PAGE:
February 26, 2012
Introducing students to organic business practices
I’m not exactly sure what I’ve gotten myself into with this particular show segment. It was exactly four months ago that I received an email from a woman named Sue Bresett, who told me that she was working with a group of adolescents from Joliet Montessori School. She told me that she and her colleagues were running an “organic/hydroponic/natural produce buying cooperative” that is based in education.
The organization, Olive Living, L3C is described as a “low-profit entity” in Illinois specifically formed to work with non-profit organizations for educational purposes. Hey, I thought, I know what it means to work as a “low-profit entity.” After all, I work in radio. But I digress.
Here’s how the business works, in Sue’s own words:
Olive Living L3C is a buying co-op/adolescent business, which is part of the adolescent curriculum. We break the group into sectors and tasks. We cycle the tasks to make sure that each child gets a “taste” of accounting, marketing, technology, procurement, and customer service.
For instance, sending the bi-weekly newsletter and reminder to order, unloading the truck, weighing the items, filling the orders, helping customers to their car, filing the sales tax, creating the invoices in Quickbooks, swiping credit cards, going to the bank, making the marketing material, and various other tasks. There are a lot. We have even helped at the Greenhouse that supplies our lettuce!
We are always accepting new members! Our business is meant to serve the community. All they need to do is join the mailing list at Olive Living
Olive Living is undertaking a new Adolescent project of making a product to market. Just like on a grocery shelf. We have selected Salsa which will be made with the products that we sell. The Adolescents will be involved and jointly make as many group decisions as possible starting with the salsa recipe to the requirements of the Health Department, to packaging, to figuring out how much to charge. The learning is in the process.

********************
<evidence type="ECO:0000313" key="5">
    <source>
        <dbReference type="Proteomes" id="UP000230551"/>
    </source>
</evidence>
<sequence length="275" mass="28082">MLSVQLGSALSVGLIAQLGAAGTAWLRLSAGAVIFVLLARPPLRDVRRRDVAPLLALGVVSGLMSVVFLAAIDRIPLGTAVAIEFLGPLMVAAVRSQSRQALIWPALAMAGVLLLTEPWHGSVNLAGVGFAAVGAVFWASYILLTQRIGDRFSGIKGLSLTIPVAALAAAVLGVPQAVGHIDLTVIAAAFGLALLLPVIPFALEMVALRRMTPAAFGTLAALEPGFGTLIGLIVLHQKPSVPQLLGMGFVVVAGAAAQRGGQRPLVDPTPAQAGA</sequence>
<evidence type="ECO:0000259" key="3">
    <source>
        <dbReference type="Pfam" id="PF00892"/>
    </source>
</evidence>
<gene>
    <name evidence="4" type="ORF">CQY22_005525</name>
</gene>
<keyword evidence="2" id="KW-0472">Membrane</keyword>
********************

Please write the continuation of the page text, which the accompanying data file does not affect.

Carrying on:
Um…I was going to show the class how to sprout beans on paper towels but I think I’ll just put that whole thing back in the drawer.
Anyway, Sue, Carol Andrew, who is the head of the school, and a bunch of the students are stopping by the WCPT studios this morning to talk about this interesting program. Apparently, the kids have a hand in the business from technology, marketing, accounting, and procurement. The teaching of those skills is augmented by various trips that allow them to experience even more real life lessons.
So I’m trying to figure out why it took me four months to get this team scheduled on my show… especially because I intend to have them do my business taxes before they leave the building.
What is The Plant?
I can tell you what The Plant isn’t. It’s not a science fiction movie about a horticultural experiment gone terribly, terribly wrong.
However, describing what The Plant is…well, that’s a little harder to do. Here’s how they describe it on their own website:
The Plant is a new kind of organization in a very old building. It’s part vertical farm, part food-business incubator, part research and education space – and it will be entirely off the grid.
It’s also a roughly 90,000 square foot former meat packing plant in the Back of the Yards neighborhood in Chicago that is in the process of becoming a home to businesses like